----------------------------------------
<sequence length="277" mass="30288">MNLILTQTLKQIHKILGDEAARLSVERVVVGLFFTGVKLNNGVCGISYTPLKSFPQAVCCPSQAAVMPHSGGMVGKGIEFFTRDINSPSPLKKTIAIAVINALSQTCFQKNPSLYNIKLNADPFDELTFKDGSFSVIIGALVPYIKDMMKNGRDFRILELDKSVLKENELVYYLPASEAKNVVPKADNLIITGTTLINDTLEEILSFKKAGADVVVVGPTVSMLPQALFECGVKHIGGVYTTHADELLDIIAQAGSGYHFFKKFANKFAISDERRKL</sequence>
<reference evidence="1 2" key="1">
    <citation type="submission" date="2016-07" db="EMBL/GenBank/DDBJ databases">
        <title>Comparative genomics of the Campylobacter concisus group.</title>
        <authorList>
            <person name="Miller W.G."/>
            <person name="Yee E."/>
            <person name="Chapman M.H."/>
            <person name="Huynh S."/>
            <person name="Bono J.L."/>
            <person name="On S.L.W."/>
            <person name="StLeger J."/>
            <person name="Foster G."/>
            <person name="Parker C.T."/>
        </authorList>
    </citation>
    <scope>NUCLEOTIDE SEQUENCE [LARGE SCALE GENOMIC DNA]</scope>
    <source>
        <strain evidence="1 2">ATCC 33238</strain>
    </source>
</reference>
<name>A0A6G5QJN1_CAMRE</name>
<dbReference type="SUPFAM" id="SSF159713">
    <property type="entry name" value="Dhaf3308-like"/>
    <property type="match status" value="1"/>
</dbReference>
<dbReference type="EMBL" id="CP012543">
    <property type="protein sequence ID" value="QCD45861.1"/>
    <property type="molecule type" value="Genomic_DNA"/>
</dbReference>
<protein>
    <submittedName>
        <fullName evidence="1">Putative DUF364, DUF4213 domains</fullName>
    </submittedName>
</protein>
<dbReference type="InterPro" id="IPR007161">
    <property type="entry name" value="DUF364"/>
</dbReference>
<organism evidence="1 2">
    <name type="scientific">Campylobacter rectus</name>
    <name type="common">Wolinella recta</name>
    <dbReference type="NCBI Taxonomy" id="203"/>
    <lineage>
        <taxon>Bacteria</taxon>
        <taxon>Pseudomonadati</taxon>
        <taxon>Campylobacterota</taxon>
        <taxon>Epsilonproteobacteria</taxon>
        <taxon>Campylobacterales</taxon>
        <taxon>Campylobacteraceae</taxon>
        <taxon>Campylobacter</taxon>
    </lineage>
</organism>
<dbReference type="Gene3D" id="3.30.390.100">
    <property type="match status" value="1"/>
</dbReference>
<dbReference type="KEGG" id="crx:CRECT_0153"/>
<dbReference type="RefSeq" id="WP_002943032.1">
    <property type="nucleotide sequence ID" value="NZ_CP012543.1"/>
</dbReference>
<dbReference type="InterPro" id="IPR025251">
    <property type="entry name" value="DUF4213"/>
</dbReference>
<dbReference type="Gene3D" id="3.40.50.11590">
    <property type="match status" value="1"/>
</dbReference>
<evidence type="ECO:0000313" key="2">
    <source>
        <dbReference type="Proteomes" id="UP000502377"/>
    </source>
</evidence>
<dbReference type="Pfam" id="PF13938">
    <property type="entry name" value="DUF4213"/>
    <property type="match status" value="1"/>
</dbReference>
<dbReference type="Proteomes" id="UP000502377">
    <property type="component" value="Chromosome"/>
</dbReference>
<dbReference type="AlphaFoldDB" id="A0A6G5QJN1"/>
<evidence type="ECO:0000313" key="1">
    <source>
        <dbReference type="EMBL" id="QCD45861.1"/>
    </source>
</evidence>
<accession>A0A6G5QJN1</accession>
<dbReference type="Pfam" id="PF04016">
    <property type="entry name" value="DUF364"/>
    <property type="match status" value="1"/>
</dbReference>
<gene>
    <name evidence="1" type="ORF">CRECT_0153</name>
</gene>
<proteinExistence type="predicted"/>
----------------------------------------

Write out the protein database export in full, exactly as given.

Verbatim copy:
<sequence length="277" mass="30288">MNLILTQTLKQIHKILGDEAARLSVERVVVGLFFTGVKLNNGVCGISYTPLKSFPQAVCCPSQAAVMPHSGGMVGKGIEFFTRDINSPSPLKKTIAIAVINALSQTCFQKNPSLYNIKLNADPFDELTFKDGSFSVIIGALVPYIKDMMKNGRDFRILELDKSVLKENELVYYLPASEAKNVVPKADNLIITGTTLINDTLEEILSFKKAGADVVVVGPTVSMLPQALFECGVKHIGGVYTTHADELLDIIAQAGSGYHFFKKFANKFAISDERRKL</sequence>
<reference evidence="1 2" key="1">
    <citation type="submission" date="2016-07" db="EMBL/GenBank/DDBJ databases">
        <title>Comparative genomics of the Campylobacter concisus group.</title>
        <authorList>
            <person name="Miller W.G."/>
            <person name="Yee E."/>
            <person name="Chapman M.H."/>
            <person name="Huynh S."/>
            <person name="Bono J.L."/>
            <person name="On S.L.W."/>
            <person name="StLeger J."/>
            <person name="Foster G."/>
            <person name="Parker C.T."/>
        </authorList>
    </citation>
    <scope>NUCLEOTIDE SEQUENCE [LARGE SCALE GENOMIC DNA]</scope>
    <source>
        <strain evidence="1 2">ATCC 33238</strain>
    </source>
</reference>
<name>A0A6G5QJN1_CAMRE</name>
<dbReference type="SUPFAM" id="SSF159713">
    <property type="entry name" value="Dhaf3308-like"/>
    <property type="match status" value="1"/>
</dbReference>
<dbReference type="EMBL" id="CP012543">
    <property type="protein sequence ID" value="QCD45861.1"/>
    <property type="molecule type" value="Genomic_DNA"/>
</dbReference>
<protein>
    <submittedName>
        <fullName evidence="1">Putative DUF364, DUF4213 domains</fullName>
    </submittedName>
</protein>
<dbReference type="InterPro" id="IPR007161">
    <property type="entry name" value="DUF364"/>
</dbReference>
<organism evidence="1 2">
    <name type="scientific">Campylobacter rectus</name>
    <name type="common">Wolinella recta</name>
    <dbReference type="NCBI Taxonomy" id="203"/>
    <lineage>
        <taxon>Bacteria</taxon>
        <taxon>Pseudomonadati</taxon>
        <taxon>Campylobacterota</taxon>
        <taxon>Epsilonproteobacteria</taxon>
        <taxon>Campylobacterales</taxon>
        <taxon>Campylobacteraceae</taxon>
        <taxon>Campylobacter</taxon>
    </lineage>
</organism>
<dbReference type="Gene3D" id="3.30.390.100">
    <property type="match status" value="1"/>
</dbReference>
<dbReference type="KEGG" id="crx:CRECT_0153"/>
<dbReference type="RefSeq" id="WP_002943032.1">
    <property type="nucleotide sequence ID" value="NZ_CP012543.1"/>
</dbReference>
<dbReference type="InterPro" id="IPR025251">
    <property type="entry name" value="DUF4213"/>
</dbReference>
<dbReference type="Gene3D" id="3.40.50.11590">
    <property type="match status" value="1"/>
</dbReference>
<evidence type="ECO:0000313" key="2">
    <source>
        <dbReference type="Proteomes" id="UP000502377"/>
    </source>
</evidence>
<dbReference type="Pfam" id="PF13938">
    <property type="entry name" value="DUF4213"/>
    <property type="match status" value="1"/>
</dbReference>
<dbReference type="Proteomes" id="UP000502377">
    <property type="component" value="Chromosome"/>
</dbReference>
<dbReference type="AlphaFoldDB" id="A0A6G5QJN1"/>
<evidence type="ECO:0000313" key="1">
    <source>
        <dbReference type="EMBL" id="QCD45861.1"/>
    </source>
</evidence>
<accession>A0A6G5QJN1</accession>
<dbReference type="Pfam" id="PF04016">
    <property type="entry name" value="DUF364"/>
    <property type="match status" value="1"/>
</dbReference>
<gene>
    <name evidence="1" type="ORF">CRECT_0153</name>
</gene>
<proteinExistence type="predicted"/>